Remarks by Ambassador Linda Thomas-Greenfield, U.S. Representative to the United Nations, at a UN Security Council Briefing on the Political and Humanitarian Situations in Syria

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July 24, 2023

Thank you, Madam President. And thank you, Special Envoy Pedersen and Mr. Rajasingham, for your briefings today.

Over the past month, this Council has met several times on this issue. And we have done so because the humanitarian needs in Syria are so great, because the stakes are so high.

As we all know, the penholders, Brazil and Switzerland, made every effort to reach a compromise resolution on cross-border assistance. But one permanent member stood in the way of Council action.

Let’s be clear here: Russia is fully responsible for the lapse in UN cross-border deliveries of humanitarian assistance through Bab Al-Hawa. Russia refused to negotiate in good faith. And its veto was yet another reminder that Russia has little or no regard for the needs of vulnerable people. Just today, reports indicate that Russia carried out another round of attacks on Ukraine’s grain infrastructure.

Russia continues to wage war on the world’s food supply, which is having devastating consequences, especially for people in Syria and in countries across the Middle East and Africa.

Colleagues, the Assad regime’s announcement to allow UN aid deliveries through Bab al-Hawa acknowledges the need for cross-border assistance. But it includes unacceptable restrictions – restrictions that would hinder relief and put humanitarians, including UN personnel, at risk. And I note that their opening of Bab al-Salam and al-Rai did not include such restrictions.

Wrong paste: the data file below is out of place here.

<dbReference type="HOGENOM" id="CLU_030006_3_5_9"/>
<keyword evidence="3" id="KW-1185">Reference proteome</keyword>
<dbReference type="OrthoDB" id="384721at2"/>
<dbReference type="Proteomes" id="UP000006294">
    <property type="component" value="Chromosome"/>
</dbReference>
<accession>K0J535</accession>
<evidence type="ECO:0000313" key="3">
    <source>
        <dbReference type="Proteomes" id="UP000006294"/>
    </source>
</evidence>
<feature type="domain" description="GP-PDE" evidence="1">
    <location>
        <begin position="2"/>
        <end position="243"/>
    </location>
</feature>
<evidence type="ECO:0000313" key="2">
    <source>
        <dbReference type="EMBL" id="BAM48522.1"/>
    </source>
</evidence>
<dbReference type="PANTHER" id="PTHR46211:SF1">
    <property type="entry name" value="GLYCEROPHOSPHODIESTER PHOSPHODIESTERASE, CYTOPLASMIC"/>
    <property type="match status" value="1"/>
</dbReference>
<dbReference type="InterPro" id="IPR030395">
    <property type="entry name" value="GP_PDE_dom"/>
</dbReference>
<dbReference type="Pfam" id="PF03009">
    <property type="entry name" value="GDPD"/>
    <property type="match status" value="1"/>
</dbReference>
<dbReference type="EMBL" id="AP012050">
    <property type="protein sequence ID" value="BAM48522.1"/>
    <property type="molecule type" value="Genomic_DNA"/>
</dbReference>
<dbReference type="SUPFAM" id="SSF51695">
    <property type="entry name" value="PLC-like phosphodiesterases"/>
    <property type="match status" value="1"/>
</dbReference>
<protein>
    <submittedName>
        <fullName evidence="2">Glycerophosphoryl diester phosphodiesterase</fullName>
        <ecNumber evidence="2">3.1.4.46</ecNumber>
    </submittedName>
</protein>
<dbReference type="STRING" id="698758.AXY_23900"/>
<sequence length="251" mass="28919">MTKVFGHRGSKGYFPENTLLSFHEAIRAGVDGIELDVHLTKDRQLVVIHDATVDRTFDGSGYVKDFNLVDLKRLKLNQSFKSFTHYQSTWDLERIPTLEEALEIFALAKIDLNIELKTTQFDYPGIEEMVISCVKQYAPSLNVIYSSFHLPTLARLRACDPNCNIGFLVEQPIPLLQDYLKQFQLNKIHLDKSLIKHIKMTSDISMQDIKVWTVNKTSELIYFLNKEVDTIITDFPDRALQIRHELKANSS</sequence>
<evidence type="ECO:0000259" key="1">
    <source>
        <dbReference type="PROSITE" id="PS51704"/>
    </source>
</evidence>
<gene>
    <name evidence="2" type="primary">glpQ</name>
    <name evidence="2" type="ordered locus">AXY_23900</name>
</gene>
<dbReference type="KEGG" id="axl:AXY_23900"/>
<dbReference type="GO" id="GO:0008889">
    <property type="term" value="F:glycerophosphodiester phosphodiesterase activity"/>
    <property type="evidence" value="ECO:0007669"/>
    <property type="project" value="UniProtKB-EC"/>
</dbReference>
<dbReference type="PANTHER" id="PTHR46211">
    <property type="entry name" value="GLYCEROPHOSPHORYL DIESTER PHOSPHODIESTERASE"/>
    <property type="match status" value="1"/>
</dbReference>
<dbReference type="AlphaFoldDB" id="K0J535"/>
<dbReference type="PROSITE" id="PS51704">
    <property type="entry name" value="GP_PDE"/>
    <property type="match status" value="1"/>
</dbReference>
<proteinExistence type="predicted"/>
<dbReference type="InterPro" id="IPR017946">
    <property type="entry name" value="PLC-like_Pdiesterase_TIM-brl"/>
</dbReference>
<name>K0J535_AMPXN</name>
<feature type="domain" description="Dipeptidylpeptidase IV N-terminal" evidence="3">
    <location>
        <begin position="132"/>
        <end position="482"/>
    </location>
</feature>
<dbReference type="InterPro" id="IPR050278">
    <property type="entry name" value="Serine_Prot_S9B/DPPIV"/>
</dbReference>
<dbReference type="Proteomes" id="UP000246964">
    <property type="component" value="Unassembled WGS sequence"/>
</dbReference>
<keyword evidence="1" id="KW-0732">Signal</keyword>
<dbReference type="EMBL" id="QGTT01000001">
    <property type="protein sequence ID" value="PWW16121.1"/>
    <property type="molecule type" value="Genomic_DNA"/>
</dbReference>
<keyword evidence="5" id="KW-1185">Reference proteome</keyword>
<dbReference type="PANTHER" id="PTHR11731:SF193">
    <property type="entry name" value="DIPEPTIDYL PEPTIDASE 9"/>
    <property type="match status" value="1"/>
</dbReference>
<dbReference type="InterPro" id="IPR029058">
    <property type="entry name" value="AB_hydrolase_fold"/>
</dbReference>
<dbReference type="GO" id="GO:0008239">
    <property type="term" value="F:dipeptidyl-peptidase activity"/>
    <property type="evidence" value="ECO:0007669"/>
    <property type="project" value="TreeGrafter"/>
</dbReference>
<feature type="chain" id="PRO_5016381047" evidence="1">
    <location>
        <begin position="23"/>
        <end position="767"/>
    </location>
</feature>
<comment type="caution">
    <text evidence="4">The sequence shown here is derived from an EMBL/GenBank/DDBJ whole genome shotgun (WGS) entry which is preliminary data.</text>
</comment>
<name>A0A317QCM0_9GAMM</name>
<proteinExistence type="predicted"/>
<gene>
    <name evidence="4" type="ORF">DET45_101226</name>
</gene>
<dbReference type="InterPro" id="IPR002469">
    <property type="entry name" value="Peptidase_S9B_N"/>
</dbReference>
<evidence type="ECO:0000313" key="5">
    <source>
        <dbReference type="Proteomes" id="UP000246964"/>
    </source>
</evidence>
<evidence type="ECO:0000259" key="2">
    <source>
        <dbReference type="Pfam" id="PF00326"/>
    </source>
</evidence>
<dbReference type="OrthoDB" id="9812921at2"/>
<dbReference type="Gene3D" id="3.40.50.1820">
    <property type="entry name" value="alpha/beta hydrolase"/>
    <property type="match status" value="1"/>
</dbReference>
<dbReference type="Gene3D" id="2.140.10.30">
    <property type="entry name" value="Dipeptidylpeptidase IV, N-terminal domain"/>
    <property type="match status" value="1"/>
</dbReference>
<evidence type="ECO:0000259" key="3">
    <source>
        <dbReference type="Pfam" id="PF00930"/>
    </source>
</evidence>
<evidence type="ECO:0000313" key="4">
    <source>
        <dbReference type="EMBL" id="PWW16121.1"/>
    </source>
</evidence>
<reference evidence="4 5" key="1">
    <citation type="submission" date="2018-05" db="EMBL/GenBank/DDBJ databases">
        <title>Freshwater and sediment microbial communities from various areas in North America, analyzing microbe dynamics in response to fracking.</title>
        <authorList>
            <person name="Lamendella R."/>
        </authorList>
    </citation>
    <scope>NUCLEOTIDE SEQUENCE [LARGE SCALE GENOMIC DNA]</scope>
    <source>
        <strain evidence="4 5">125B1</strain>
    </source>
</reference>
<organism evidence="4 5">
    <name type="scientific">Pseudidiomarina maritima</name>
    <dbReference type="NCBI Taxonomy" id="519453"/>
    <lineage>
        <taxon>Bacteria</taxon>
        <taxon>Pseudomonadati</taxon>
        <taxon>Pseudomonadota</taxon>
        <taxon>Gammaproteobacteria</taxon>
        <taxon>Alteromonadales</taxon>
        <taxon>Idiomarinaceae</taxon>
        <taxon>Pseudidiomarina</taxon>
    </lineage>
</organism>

Additionally, the regime’s permission is only for six months, half the minimally necessary period recommended by the Secretary-General.

As Under-Secretary-General Griffiths continues to engage the Assad regime on the parameters of future UN operations, we must remember that the regime has a record of impeding UN humanitarian activities in Syria. We’ve seen that time and time again for more than a decade.

The unacceptable conditions and demands contained in the July 13 note verbale are consistent with that troubling record. And for this reason, the United States has joined other major donors in making clear that any cross-border access arrangement must include five key elements:

First: It must preserve the independence of operations. The UN should be allowed to engage with all parties on the ground, consistent with how it delivers assistance around the world.

Second: It must maintain the “Whole of Syria” response architecture. The UN should be able to continue to operate response hubs outside regime-held areas. And the regime should not interfere with access arrangements between the UN and local authorities in non-regime-held areas.